parotid glands

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Related to parotid glands: parotitis, mumps, minor salivary glands


near the ear.
parotid glands the largest of the three main pairs of salivary glands, located on either side of the face, just below and in front of the ears. From each gland a duct, the parotid duct (sometimes called Stensen's duct), runs forward across the cheek and opens on the inside surface of the cheek opposite the second molar of the upper jaw.

The parotid glands are made up of groups of cells clustered around a globular cavity, resembling a bunch of grapes. Small ducts draining each cavity join the ducts of neighboring cavities to form large ducts, which in turn join the parotid duct.

From the system of ducts flows the thin, watery secretion of the parotid glands called saliva, which plays an important role in the process of digestion. As food is chewed the saliva with which it is mixed and moistened makes it possible for the food to be reduced to a substance that can be swallowed.

Controlled by the autonomic nervous system, the secretion of the salivary glands begins whenever the sensory nerves of the mouth, or in some cases nerves located elsewhere in the body, are stimulated.

Salivation may be an involuntary reflex, as when food or even inedible material placed in the mouth starts the flow of the secretion from the glands, or it may be a conditioned reflex, as when the flow is started by the sight, smell, or thought of food.
Disorders of the Parotid Glands. The most common disease affecting the parotid glands is mumps, or epidemic parotitis.

Swelling and tenderness may also result from infections caused by other viruses or bacteria in the glands. Less often, these symptoms indicate a blockage of a duct by either infection or a calculus, in which case the swelling is likely to fluctuate, especially at mealtimes. Though stubborn or recurring cases sometimes require surgery, stones often can be removed by massage. For infections, antibiotics and warm compresses are the usual treatment.

Occasionally additional glandular masses grow in or near a parotid gland. The majority of such growths are mixed tumors, so called because they contain cartilage or other material as well as the usual glandular material. Usually they are benign; occasionally they may be malignant and require surgery.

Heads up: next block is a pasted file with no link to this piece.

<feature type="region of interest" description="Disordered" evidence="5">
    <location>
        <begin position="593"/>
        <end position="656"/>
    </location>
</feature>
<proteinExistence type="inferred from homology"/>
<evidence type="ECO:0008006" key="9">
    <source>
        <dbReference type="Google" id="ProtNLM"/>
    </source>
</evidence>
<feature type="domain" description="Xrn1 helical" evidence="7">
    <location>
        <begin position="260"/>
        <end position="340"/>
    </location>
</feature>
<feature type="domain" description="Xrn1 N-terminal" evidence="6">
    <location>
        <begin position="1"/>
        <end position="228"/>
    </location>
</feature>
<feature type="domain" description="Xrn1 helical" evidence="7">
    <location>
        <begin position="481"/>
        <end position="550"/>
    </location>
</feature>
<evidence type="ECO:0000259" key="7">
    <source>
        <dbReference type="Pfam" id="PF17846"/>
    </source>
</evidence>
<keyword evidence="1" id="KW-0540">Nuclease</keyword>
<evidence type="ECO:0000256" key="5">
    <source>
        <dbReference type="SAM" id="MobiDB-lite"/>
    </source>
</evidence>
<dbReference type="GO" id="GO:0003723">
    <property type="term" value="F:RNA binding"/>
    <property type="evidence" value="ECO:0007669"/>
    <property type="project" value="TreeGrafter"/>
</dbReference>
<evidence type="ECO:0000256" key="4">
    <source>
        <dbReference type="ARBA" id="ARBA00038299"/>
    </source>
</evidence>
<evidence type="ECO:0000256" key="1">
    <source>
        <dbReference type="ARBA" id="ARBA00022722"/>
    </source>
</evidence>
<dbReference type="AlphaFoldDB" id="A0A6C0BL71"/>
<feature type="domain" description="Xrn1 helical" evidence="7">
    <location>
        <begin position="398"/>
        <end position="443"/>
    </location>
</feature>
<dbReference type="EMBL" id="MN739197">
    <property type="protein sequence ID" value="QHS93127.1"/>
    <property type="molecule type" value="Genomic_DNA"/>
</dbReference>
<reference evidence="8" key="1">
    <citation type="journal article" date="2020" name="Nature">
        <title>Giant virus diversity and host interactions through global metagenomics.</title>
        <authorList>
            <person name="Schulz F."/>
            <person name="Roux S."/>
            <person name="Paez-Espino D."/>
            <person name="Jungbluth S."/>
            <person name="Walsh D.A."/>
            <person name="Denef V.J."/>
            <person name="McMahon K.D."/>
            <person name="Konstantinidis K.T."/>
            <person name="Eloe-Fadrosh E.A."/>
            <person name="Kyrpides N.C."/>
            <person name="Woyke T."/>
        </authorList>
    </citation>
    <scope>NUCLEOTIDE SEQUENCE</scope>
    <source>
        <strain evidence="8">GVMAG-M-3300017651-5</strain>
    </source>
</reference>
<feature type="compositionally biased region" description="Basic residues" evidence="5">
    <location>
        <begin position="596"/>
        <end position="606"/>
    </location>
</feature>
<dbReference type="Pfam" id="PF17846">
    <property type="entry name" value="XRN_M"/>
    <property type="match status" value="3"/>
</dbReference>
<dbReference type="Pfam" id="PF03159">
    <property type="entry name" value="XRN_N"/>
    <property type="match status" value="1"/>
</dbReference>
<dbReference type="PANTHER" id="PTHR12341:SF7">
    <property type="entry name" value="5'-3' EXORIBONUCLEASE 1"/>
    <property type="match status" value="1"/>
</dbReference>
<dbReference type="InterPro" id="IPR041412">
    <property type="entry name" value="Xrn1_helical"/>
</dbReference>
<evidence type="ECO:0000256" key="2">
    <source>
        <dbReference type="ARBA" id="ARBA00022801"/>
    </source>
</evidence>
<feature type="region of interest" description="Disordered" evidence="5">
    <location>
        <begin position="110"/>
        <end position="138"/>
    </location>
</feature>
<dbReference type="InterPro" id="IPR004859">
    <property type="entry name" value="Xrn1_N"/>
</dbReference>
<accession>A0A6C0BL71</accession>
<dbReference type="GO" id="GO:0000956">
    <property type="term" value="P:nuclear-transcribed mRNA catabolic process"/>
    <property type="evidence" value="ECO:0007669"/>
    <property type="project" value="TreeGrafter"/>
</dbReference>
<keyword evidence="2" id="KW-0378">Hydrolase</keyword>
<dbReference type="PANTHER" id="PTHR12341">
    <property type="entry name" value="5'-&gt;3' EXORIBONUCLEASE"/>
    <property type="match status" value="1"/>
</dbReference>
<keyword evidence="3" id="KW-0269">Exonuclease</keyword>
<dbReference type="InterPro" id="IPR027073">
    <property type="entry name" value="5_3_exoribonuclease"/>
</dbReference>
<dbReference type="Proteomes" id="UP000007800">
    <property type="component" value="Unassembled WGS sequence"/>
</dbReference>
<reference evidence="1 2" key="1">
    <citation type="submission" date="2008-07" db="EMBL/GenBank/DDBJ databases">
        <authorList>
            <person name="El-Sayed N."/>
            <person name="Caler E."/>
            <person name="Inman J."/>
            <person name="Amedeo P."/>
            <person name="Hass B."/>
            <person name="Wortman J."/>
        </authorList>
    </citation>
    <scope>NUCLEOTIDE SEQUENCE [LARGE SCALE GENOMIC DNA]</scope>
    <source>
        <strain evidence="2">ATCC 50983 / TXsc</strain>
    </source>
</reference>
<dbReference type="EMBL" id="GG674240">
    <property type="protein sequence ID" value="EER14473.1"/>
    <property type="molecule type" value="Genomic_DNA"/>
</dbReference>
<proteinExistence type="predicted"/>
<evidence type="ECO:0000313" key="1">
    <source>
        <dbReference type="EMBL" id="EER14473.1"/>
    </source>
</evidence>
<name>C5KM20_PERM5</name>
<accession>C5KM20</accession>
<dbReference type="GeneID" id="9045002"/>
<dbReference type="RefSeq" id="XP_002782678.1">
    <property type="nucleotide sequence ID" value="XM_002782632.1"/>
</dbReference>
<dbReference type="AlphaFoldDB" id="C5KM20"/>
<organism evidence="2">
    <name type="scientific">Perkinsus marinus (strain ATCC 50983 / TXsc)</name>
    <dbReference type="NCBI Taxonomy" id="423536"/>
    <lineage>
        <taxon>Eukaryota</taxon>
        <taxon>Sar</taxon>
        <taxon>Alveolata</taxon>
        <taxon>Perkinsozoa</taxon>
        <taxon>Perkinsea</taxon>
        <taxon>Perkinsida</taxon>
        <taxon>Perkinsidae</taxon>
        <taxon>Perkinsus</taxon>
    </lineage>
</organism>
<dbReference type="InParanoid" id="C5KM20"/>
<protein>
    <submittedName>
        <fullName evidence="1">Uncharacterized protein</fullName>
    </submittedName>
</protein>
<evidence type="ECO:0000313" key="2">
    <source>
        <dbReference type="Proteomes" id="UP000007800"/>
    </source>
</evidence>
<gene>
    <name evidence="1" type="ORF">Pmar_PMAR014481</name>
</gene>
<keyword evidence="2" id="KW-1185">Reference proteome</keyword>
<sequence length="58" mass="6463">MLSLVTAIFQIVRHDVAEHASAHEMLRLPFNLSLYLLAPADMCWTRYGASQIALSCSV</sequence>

Miller-Keane Encyclopedia and Dictionary of Medicine, Nursing, and Allied Health, Seventh Edition. © 2003 by Saunders, an imprint of Elsevier, Inc. All rights reserved.

parotid glands

The largest of the three pairs of SALIVARY GLANDS. Each parotid is situated over the angle of the jaw, below and in front of the lower half of the ear and has a duct running forward through the cheek to open on the inside of the mouth at about the level of the upper molar teeth.
Collins Dictionary of Medicine © Robert M. Youngson 2004, 2005
References in periodicals archive ?
Duct System of the Parotid Gland. Like the human salivary glands (Amano, 2011; Bruel et al., 2015), the duct system in rodents and rabbits is made up of intercalated ducts (ID), striated ducts (SD), excretory ducts (ED) and main excretory ducts, with these last ones leading to the main excretory duct (MED) (Fig.
All cases of sialadenitis were in submandibular gland, sialadenosis was encountered equally in submandibular and parotid gland. Non- neoplastic cysts were seen in parotid gland and minor salivary gland.
Low-grade papillary cystadenocarcinoma of the parotid gland: presentation of a case with cytological, histopathological, and immunohistochemical features and pertinent literature review.
They can be solitary or multiple and represent cystic degeneration within the lymph nodes of the parotid gland. (1,2) They are slow growing in nature, typically seen in HIV-positive adults.
WT typically occurs in the lower pole of the superficial lobe of the parotid gland and rarely in the deep lobe (10%).
In parotid glands of the control rats, HEX A-specific activity was significantly lower in week 4 of the experiment compared to week 2, while in the rats with experimentally induced type 1 diabetes, it was considerably higher in week 4 compared to week 2.
Magnetic Resonance imaging is a noninvasive technique that provides morphological information of the parotid glands and differentiates focal involvement of the gland from diffuse involvement, thus allowing a correct diagnosis to be made and proper staging in case of parotid tumors (6).
However advanced imaging methods revealed the presence of lipoma in parotid gland. This case emphasizes the need for the oral health care professionals to be familiar with the clinical manifestations and radiological findings of neck swellings and differential diagnosis of lipomas with other benign and malignant lesions.
Ellis, "Polycystic disease of the parotid glands: case report of a rare entity and review of the literature," Histopathology, vol.
A comparison with magnetic resonance imaging and magnetic resonance sialography of parotid glands," Rheumatology, vol.
The FNA for parotid gland lesions is a routine procedure.